Moderator:

Jennifer Taub, Professor of Law, Vermont Law School

 

Panelists:

 

Stephen Hall, Legal Director and Securities Specialist, Better Markets

 

Lina Khan, Yale Law School J.D. 2017; Open Markets Project Fellow, New America Foundation           

 

Komal Vaidya, Clinical Teaching Fellow, University of Baltimore

           

Sandeep Vaheesan, Regulations Counsel, Consumer Financial Protection         Bureau 

 

James (Jay) Varellas, J.D., Berkeley PhD candidate in Political Science

 

Lua Kamal Yuille, Assoc. Professor of Law, University of Kansas

 

 

3:45 – 4:00 p.m.         Break

 

4:00 – 5:30 p.m.          Part C. Re-Orienting Fiscal Policy: What Visions, Values and Measures?

How can we better analyze the affordability of major public investments in health, education, jobs, environment, or infrastructure?   What flawed political or economic assumptions, institutions, policies, or accounting measures stand in the way of using federal fiscal policy to better advance shared prosperity?  

 

Even if we differ on the role of taxation (see Modern Money analysis), can we agree on sound reasons and strategies for shifting the emphasis of fiscal policy away from fears of inflation and deficit spending?  How can fair and effective taxation help address problems such as concentrated power, inequality, instability, corruption, or environmental harm?

 

Moderator:

Martha McCluskey, Professor, William J. Magavern Faculty Scholar, State University of New York at Buffalo School of Law

 

Mike Konczal, Fellow, Roosevelt Institute

 

Michael Linden, Policy and Research Director at the Hub Project Fellow at the Roosevelt Institute. Tax policy expert who took a red pen to the President’s tax “proposal.”

 

                                    Raúl Carrillo, Modern Money Network and New Economy Project

 

                                    David Freund, Assoc. Professor of History, University of Maryland

 

Rohan Grey, Modern Money Network and Appellate Attorney, Children’s Law Center

 

Charles Whalen, Visiting Scholar, Baldy Center for Law & Social Policy at SUNY Buffalo Law School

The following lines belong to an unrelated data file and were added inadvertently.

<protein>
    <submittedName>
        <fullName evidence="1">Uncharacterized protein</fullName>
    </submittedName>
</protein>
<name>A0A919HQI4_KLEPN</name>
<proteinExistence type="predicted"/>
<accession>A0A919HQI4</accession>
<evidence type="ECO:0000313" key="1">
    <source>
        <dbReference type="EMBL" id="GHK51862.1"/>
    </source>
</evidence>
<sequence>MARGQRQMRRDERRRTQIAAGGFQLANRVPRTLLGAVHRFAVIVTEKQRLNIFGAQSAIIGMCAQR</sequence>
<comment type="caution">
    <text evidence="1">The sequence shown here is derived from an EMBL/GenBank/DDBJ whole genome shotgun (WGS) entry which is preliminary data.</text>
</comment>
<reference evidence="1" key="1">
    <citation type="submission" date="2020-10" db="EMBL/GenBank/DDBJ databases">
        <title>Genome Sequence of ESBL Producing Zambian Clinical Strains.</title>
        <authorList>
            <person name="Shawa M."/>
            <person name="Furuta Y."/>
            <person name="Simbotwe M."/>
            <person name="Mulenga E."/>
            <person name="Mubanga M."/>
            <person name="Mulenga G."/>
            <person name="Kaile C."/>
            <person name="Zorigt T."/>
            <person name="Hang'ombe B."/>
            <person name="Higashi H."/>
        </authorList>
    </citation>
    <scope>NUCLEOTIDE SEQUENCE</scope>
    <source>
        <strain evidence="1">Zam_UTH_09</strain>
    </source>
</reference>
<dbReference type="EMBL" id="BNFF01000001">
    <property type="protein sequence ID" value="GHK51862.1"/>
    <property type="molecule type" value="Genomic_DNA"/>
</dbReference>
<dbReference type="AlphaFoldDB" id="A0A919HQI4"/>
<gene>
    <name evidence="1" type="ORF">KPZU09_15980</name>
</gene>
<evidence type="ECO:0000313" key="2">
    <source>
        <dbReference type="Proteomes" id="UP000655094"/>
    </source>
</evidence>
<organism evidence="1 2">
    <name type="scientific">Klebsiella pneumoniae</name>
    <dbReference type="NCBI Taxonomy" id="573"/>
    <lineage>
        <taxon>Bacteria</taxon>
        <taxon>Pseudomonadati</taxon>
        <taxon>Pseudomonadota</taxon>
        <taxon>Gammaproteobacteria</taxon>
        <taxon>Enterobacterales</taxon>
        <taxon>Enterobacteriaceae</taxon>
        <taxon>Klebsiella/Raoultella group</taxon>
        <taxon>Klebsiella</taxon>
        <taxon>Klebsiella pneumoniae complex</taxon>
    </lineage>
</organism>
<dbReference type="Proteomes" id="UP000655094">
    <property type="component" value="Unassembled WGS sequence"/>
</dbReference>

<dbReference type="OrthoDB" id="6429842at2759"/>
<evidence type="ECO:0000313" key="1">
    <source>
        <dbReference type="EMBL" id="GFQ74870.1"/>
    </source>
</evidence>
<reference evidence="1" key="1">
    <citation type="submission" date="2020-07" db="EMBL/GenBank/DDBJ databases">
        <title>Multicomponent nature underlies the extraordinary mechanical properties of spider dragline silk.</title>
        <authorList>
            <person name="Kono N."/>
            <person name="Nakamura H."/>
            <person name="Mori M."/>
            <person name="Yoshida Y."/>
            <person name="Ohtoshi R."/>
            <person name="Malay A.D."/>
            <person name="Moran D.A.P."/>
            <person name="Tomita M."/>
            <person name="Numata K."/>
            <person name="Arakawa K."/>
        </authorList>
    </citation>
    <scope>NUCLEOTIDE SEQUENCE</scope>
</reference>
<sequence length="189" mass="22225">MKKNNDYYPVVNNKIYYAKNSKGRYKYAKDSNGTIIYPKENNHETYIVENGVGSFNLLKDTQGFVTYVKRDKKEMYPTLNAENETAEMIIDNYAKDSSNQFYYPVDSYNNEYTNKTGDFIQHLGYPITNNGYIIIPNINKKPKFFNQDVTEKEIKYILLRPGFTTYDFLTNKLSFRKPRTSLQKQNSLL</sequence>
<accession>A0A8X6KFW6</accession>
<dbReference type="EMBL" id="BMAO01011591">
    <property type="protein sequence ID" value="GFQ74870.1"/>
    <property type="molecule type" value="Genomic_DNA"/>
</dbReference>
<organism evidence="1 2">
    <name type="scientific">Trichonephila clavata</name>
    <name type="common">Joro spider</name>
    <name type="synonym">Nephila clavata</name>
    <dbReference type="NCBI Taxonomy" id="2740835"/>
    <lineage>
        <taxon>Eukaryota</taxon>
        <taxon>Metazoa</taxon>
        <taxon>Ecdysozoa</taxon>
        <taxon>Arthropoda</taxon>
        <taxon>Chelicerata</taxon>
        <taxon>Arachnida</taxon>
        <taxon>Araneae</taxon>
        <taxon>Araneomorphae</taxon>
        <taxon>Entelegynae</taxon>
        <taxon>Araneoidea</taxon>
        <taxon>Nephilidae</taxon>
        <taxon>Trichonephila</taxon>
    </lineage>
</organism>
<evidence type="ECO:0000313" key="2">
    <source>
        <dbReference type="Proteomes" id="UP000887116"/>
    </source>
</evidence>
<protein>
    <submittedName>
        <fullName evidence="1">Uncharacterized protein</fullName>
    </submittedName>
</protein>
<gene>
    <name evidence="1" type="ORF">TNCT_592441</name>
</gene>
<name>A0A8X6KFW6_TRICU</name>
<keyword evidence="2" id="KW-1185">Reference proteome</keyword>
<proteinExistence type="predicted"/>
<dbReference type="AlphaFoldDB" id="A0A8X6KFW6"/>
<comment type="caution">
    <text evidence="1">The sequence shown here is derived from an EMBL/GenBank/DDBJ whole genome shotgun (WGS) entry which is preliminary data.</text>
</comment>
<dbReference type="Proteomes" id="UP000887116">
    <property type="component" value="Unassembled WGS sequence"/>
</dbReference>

5:30 – 6:00 p.m.          Pre-Dinner Break

 

6:00 – 6:30 p.m           Dinner from Buffet

 

6:30 – 8:00 p.m.          Keynote: Engaged Scholarship
Lee Badgett
, Professor of Economics, UMass Amherst, search director of the Williams Institute on Sexual Orientation Law and Public Policy at UCLA School of Law.

 

                                    Lee will discuss her new book The Public Professor: How to Use Your Research to Change the World (NYU Press, 2016).

 

Commentators:

 

Lenore Palladino, Senior Economist and Policy Counsel at the Roosevelt Institute and Lecturer in Economics at Smith College

 

Faith Stevelman, Professor of Law, New York Law School

 

Martha Mahoney, Professor, University of Miami Law School    

 

 

Friday, June 16         The Education Project

Today will discuss plans to complete and disseminate the Casebook in Law and Political Economy: Contemporary Approaches, our in-progress textbook on political economy and the law.  The project is summarized in:  Martha T. McCluskey, Frank Pasquale, and Jennifer Taub, Law and Economics: Contemporary Approaches, 35 Yale L. & Pol'y Rev. 297 (2016).

 

9:00 – 10:30 a.m.        Session I. Teaching

Part A: Integrating casebook examples into extant courses. Panelists will provide a five-minute sketch of their chapters including suggestions for which courses might include their contribution. Following these brief presentations will be a group discussion.

 

                                   

Moderator:

                                    Jennifer Taub, Professor of Law, Vermont Law School            

 

                                    Panelists:

Frank Pasquale, Health Insurance Law and Policy

Raúl Carrillo Unemployment: A Public Problem of Legal Design (co-authored with Pavlina Tcherneva)